The James River Park System is the best natural asset going for us in the Richmond area. The hot summer months are a great time to cool off in the river.

(Yes, don't lie Henrico, Hanover and Chesterfield county residents -- you all know you spend plenty of time leaching off of the city folk's parks.) 

Before we get started, you know about the city of Richmond's 5-foot ordinance at the James River, right? When water levels are over 5 feet (according to the Westham Gauge), you are required to wear a life jacket (we recommend them for children at any level). When water levels are at 9 feet or above, no one is allowed on the river without a permit. Safety first!

We also suggest shoes or sandals to protect your feet (flip-flops are OK, but don't lose them), plenty of water to drink (yes, its hot out there). There is no food available in the JRPS, so consider bringing a snack. Remember: Whatever you bring into the park, clean up after yourself and carry it back out.

Now, on to out list (from west to east, as the river flows):


Huguenot Flatwater

Where: Directly underneath the Huguenot Bridge on the south bank.

What you’ll see: Fisherman and floaters. There might even be a few small fishing boats with troller motors (from the fishing club just west of the park).

Why go: Huguenot Flatwater has very calm water, but almost no rocks for sitting. Great spot for paddling or inner tubes and jumping in for the occasional dip. The banks are higher east of the bridge and the water is deceptive, so be careful. There are two parking lots, a boat ramp and multiple trails through the riverbanks, it provides a relaxing place to hike, boat or swim. There is a sandy beach on the north bank, if you have a water craft to help you get across.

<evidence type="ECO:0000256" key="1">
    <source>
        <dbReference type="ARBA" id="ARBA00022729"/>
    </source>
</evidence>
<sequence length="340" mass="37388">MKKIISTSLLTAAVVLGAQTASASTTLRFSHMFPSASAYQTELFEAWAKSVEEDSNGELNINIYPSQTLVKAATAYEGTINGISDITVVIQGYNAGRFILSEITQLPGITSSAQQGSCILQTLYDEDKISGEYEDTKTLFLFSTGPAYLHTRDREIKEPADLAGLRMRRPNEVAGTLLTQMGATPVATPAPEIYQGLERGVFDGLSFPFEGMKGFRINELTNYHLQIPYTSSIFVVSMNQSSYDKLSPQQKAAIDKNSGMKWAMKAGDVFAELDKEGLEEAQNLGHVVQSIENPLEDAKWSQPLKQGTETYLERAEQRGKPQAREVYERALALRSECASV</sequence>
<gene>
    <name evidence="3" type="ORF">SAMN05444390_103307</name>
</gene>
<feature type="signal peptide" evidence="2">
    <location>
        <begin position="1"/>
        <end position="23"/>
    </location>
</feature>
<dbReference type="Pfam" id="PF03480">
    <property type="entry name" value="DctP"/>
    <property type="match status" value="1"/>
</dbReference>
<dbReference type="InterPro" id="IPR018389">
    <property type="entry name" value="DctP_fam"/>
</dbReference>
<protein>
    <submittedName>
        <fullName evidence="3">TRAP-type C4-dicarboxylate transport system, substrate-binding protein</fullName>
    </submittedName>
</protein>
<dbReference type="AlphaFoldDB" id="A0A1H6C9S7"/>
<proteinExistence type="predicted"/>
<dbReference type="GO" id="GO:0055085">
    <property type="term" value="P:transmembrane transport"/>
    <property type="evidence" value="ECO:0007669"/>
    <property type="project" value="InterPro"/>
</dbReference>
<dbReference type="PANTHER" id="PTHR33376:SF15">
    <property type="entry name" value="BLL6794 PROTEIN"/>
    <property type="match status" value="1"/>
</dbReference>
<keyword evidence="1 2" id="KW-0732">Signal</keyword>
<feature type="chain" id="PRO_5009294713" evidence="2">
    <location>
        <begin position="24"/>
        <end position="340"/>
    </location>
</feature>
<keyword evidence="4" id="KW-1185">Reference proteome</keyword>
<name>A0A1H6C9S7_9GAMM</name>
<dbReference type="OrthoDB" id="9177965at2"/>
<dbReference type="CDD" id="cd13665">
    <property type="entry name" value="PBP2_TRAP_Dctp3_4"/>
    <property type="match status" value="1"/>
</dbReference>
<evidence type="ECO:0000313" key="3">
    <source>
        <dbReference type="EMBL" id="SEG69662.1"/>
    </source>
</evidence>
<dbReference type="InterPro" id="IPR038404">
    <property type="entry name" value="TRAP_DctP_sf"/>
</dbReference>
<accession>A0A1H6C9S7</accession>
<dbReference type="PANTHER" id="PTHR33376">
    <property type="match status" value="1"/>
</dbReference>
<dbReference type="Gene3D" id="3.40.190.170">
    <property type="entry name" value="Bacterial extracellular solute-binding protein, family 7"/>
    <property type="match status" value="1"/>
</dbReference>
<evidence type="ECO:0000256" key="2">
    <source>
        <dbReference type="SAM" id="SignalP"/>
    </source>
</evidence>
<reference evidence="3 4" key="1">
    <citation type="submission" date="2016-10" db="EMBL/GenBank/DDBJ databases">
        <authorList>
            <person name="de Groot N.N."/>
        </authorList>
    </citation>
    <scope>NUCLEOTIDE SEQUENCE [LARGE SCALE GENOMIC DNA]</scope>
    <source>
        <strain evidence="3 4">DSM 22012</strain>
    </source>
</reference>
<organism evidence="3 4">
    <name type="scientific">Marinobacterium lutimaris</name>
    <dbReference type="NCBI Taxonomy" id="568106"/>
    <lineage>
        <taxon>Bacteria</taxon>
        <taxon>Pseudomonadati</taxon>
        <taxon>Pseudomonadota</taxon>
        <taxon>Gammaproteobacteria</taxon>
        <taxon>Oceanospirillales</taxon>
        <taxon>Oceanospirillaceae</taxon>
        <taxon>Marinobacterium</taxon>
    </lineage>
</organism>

Tip: Huguenot Flatwater is a great starting point for a float to Pony Pasture. Bring your tube, hop in and go.


Riverside Meadow Greenspace

Where: Just east of the iconic Z-Dam and Williams Island on Riverside Drive.

What you'll see: The Z-Dam, a beautiful view of Williams Island (which is part of the JRPS as a nature preserve) and down river to Pony Pasture Rapids. DO NOT SWIM anywhere near the Z-Dam (above or below). Williams Island provides a portage around the dam for boaters and floaters. There will be fisherman below the dam, often standing on rocks. This area is a rest spot for fish between Pony Pasture and Z-Dam.

Why go: When Pony Pasture is too busy, getting away from the crowds.

Tip: Expect to walk a while (there is no parking) and plenty of goose poop. No restroom.


Pony Pasture Rapids/The Wetlands

Where: Located on the southbank two miles downstream from the Huguenot Bridge on Riverside Drive.

What you’ll see: Giant granite boulders covered with families and friends of all ages (especially on the weekends). Expect the takeout steps to have plenty of people sitting and wading around too (especially little kids). At the adjoining Wetlands, lower numbers of people, less rocks, calmer waters (beyond the rapids). There will be more people with dogs and plenty more trees for shade.

Why go: A typical day at Pony Pasture (read how it got that name) involves jumping from rock to rock all the way across the river or sitting in the shallow water to enjoy a relaxing cool down from the summer heat. On the weekends, the parking lot (with more than 100 spots) fills quickly.

Tip: If you want a rock, get there early to claim a rock. If you have a lot of people, come early to get a parking spot too. This park also has the only public restrooms with toilets in the JRPS.


Main Area West/Atlantic Coast Line Bridge

Where: The trail head is located in the 5300 block of Riverside Drive on the southbank. Very few parking spots, all on street.

What you'll see: A 10 minute hike down hill and across the train tracks will lead river-goers to some of the best granite boulders, vantage points and adventures you can find on the James. The piers of the old railroad bridge provide some adventure climbing and some people jump off them, but all at your own risk.